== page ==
Someone asked if there were any temples in Muslim majority countries and when I said no, he then noted that building one in Indonesia may raise concerns or even lead to opposition to the Church there and in other Muslim lands. I agreed with what he said for that had been my thinking too. I then explained that even now it is very difficult to get permission to build Christian churches in Indonesia--even though there is freedom of religion. To get a building permit requires signatures of approval from 60 residents of the neighborhood where the church will be built. Most neighborhoods are Muslim majority so it is hard to get such approvals. As such, two ward houses in the Jakarta suburbs of Bekasi and Tanggerang are located (hidden away with no steeples or signs) in shop/house structures in shopping malls.

I then summarized by explaining that there certainly are local factors to be considered when deciding where and when temples should be built.

I agree with President Nelson and Sister Tandiman that members certainly need to be ready for a temple. I also think that given the distance and cost of travel from Indonesia to temples in Manila and Hong Kong, given the steady and deep faithfulness of so many Saints in Indonesia who are ready for a temple, and given the slow rate of growth for the Church in a Muslim majority country, at some point hopefully sooner than later Indonesia should get a temple--even though it may never meet the threshold of statistical requirements.

Temple Talk will continue in my geography class next Monday when we discuss the geography of China. After lecturing about the the history of Hong Kong--Opium Wars, British control, and then the return of Hong Kong to China in 1997, I like to show these two photos.

I first show this photo and ask if they notice anything unusual or familiar. They usually pick out the angel Moroni.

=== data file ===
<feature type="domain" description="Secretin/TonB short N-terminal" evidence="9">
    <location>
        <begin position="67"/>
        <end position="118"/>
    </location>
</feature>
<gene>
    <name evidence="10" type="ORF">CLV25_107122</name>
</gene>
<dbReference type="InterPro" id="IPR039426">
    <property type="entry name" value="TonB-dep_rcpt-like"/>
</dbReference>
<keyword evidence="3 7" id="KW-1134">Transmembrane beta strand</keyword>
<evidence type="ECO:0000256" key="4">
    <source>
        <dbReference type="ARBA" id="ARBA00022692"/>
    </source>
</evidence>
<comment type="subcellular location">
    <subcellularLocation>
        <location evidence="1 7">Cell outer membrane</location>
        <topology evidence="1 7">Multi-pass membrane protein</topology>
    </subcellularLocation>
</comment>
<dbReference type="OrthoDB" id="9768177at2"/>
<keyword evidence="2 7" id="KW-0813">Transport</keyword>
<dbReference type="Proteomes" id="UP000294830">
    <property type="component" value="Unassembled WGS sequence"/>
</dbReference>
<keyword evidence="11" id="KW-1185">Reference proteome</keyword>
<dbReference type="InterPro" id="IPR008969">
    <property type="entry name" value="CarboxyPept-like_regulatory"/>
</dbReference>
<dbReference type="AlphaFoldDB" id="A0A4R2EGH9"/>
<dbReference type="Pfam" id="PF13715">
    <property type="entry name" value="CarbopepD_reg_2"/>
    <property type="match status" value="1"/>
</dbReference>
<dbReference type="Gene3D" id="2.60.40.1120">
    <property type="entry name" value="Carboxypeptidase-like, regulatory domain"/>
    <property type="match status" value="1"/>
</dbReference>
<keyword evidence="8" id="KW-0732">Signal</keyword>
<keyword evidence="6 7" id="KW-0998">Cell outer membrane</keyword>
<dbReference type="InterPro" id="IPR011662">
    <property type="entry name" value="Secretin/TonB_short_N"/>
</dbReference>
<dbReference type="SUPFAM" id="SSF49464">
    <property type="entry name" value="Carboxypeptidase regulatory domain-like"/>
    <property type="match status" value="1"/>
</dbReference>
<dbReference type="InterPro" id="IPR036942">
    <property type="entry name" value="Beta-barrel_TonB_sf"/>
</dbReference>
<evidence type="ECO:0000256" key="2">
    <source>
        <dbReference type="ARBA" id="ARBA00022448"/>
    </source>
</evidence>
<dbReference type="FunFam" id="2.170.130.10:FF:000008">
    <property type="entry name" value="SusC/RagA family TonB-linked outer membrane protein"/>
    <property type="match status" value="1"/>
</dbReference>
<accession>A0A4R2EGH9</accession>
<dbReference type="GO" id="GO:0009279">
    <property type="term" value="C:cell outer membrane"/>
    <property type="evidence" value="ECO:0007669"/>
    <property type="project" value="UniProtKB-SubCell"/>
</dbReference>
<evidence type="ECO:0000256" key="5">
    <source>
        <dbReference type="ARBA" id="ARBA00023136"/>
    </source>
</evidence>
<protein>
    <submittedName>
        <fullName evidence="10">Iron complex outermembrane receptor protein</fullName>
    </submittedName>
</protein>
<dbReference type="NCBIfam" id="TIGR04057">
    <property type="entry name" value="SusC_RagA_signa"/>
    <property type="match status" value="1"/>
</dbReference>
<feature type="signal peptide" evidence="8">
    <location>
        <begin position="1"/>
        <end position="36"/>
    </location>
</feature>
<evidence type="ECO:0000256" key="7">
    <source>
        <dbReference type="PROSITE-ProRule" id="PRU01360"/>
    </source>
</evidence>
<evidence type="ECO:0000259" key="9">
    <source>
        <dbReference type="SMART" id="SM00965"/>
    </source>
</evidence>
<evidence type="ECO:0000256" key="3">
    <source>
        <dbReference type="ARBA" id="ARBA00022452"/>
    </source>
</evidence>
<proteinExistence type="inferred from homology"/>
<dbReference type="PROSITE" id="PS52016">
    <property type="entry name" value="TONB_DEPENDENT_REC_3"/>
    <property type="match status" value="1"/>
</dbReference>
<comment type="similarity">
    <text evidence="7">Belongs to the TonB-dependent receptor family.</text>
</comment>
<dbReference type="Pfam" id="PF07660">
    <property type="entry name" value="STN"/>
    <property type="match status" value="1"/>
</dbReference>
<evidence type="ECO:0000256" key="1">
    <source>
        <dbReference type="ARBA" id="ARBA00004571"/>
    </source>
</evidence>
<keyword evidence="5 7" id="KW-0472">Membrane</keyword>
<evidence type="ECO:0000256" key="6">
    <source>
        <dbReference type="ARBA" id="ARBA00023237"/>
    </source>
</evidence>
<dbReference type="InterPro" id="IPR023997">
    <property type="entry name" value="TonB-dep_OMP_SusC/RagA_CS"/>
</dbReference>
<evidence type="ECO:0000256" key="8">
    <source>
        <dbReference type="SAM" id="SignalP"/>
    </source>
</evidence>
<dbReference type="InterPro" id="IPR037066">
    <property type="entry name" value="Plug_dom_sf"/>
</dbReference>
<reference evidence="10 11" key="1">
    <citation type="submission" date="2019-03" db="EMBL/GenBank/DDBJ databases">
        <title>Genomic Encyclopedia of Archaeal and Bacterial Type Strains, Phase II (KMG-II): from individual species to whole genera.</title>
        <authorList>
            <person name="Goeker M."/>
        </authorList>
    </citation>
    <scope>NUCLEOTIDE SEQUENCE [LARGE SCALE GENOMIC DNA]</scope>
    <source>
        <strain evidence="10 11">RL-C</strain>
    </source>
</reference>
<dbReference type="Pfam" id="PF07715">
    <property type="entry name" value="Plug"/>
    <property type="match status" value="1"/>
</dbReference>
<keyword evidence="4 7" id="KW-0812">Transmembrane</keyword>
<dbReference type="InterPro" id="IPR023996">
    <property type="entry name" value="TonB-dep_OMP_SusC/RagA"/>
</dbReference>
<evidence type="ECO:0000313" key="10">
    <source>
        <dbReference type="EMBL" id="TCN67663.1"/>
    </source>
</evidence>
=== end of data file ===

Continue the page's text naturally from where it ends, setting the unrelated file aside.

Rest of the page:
I then show this photo of the Hong Kong Temple and tell the story of teaching my world geography class at BYU in 1992 when President Hinckely made a surprising announcement that a temple would be built in Hong Kong. As we were talking about the return of Hong Kong to China in class, one of my students raised her hand and innocently asked: "Do you think President Hinckley knows about the return in five years?" I smiled and said "Yes." It was an ah ha moment for her. I think that day she realized that prophets know what is going on in the world (and, like I require in my classes, they also read a daily international newspaper). We then talked about how Hong Kong may not have had all of the members normally required to build a temple, but President Hinckley certainly understood that there was a narrow window of time remaining to get British permission (easy) to build. He knew that once China took over permission may never come. The unique multi-story, urban design of the temple came to President Hinckley on a visit to Hong Kong in 1991. The temple was completed one year before the return of Hong Kong to China.

Without (or perhaps with) the Angel Moroni, someday a similar structure might easily slip into Jakarta's growing urban jungle.


  1. I think today we are blessed more than ever because many Lord Temples are being build circling our homeland.